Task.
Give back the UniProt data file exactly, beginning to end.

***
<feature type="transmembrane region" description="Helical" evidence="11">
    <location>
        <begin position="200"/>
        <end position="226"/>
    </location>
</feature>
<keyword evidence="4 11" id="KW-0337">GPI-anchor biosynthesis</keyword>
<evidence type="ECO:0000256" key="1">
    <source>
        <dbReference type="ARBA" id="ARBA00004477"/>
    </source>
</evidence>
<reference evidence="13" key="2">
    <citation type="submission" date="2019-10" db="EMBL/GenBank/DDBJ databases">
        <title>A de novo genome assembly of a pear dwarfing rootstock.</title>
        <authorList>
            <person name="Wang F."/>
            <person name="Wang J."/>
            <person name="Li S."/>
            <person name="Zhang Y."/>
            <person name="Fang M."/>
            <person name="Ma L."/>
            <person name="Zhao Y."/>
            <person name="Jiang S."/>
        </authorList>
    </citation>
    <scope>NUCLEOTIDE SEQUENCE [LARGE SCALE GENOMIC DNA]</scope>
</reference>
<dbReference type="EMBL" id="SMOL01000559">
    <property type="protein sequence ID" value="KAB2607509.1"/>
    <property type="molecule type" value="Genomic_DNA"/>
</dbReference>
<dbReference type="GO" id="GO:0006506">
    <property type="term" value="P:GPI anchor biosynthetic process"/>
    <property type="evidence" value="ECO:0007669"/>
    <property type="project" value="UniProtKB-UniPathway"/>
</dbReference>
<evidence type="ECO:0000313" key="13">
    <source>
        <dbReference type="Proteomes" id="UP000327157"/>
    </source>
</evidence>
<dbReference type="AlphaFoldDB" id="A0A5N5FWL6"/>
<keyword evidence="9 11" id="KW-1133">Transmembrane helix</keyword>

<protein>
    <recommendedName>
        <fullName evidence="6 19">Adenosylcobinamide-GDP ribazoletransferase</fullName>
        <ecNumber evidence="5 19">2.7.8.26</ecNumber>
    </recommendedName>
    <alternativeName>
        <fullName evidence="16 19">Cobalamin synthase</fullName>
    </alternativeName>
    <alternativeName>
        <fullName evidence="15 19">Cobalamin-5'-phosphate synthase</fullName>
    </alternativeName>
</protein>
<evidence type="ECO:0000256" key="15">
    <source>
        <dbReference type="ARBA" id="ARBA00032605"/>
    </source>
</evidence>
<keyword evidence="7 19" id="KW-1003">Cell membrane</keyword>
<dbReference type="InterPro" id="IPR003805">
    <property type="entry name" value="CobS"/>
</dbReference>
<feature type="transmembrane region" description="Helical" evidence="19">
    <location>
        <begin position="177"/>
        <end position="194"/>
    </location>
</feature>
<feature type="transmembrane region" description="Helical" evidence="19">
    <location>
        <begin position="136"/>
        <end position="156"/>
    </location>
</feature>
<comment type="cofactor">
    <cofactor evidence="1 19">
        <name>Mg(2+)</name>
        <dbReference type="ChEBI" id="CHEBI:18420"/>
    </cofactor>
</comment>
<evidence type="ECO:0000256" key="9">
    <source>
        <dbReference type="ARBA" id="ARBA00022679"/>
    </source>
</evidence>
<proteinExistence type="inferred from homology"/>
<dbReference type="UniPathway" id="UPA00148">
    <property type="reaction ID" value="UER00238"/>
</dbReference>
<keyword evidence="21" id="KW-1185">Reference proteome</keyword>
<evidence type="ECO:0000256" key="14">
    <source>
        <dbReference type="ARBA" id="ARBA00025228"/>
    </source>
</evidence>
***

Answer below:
<feature type="transmembrane region" description="Helical" evidence="11">
    <location>
        <begin position="200"/>
        <end position="226"/>
    </location>
</feature>
<keyword evidence="4 11" id="KW-0337">GPI-anchor biosynthesis</keyword>
<evidence type="ECO:0000256" key="1">
    <source>
        <dbReference type="ARBA" id="ARBA00004477"/>
    </source>
</evidence>
<reference evidence="13" key="2">
    <citation type="submission" date="2019-10" db="EMBL/GenBank/DDBJ databases">
        <title>A de novo genome assembly of a pear dwarfing rootstock.</title>
        <authorList>
            <person name="Wang F."/>
            <person name="Wang J."/>
            <person name="Li S."/>
            <person name="Zhang Y."/>
            <person name="Fang M."/>
            <person name="Ma L."/>
            <person name="Zhao Y."/>
            <person name="Jiang S."/>
        </authorList>
    </citation>
    <scope>NUCLEOTIDE SEQUENCE [LARGE SCALE GENOMIC DNA]</scope>
</reference>
<dbReference type="EMBL" id="SMOL01000559">
    <property type="protein sequence ID" value="KAB2607509.1"/>
    <property type="molecule type" value="Genomic_DNA"/>
</dbReference>
<dbReference type="GO" id="GO:0006506">
    <property type="term" value="P:GPI anchor biosynthetic process"/>
    <property type="evidence" value="ECO:0007669"/>
    <property type="project" value="UniProtKB-UniPathway"/>
</dbReference>
<evidence type="ECO:0000313" key="13">
    <source>
        <dbReference type="Proteomes" id="UP000327157"/>
    </source>
</evidence>
<dbReference type="AlphaFoldDB" id="A0A5N5FWL6"/>
<keyword evidence="9 11" id="KW-1133">Transmembrane helix</keyword>

<protein>
    <recommendedName>
        <fullName evidence="6 19">Adenosylcobinamide-GDP ribazoletransferase</fullName>
        <ecNumber evidence="5 19">2.7.8.26</ecNumber>
    </recommendedName>
    <alternativeName>
        <fullName evidence="16 19">Cobalamin synthase</fullName>
    </alternativeName>
    <alternativeName>
        <fullName evidence="15 19">Cobalamin-5'-phosphate synthase</fullName>
    </alternativeName>
</protein>
<evidence type="ECO:0000256" key="15">
    <source>
        <dbReference type="ARBA" id="ARBA00032605"/>
    </source>
</evidence>
<keyword evidence="7 19" id="KW-1003">Cell membrane</keyword>
<dbReference type="InterPro" id="IPR003805">
    <property type="entry name" value="CobS"/>
</dbReference>
<feature type="transmembrane region" description="Helical" evidence="19">
    <location>
        <begin position="177"/>
        <end position="194"/>
    </location>
</feature>
<feature type="transmembrane region" description="Helical" evidence="19">
    <location>
        <begin position="136"/>
        <end position="156"/>
    </location>
</feature>
<comment type="cofactor">
    <cofactor evidence="1 19">
        <name>Mg(2+)</name>
        <dbReference type="ChEBI" id="CHEBI:18420"/>
    </cofactor>
</comment>
<evidence type="ECO:0000256" key="9">
    <source>
        <dbReference type="ARBA" id="ARBA00022679"/>
    </source>
</evidence>
<proteinExistence type="inferred from homology"/>
<dbReference type="UniPathway" id="UPA00148">
    <property type="reaction ID" value="UER00238"/>
</dbReference>
<keyword evidence="21" id="KW-1185">Reference proteome</keyword>
<evidence type="ECO:0000256" key="14">
    <source>
        <dbReference type="ARBA" id="ARBA00025228"/>
    </source>
</evidence>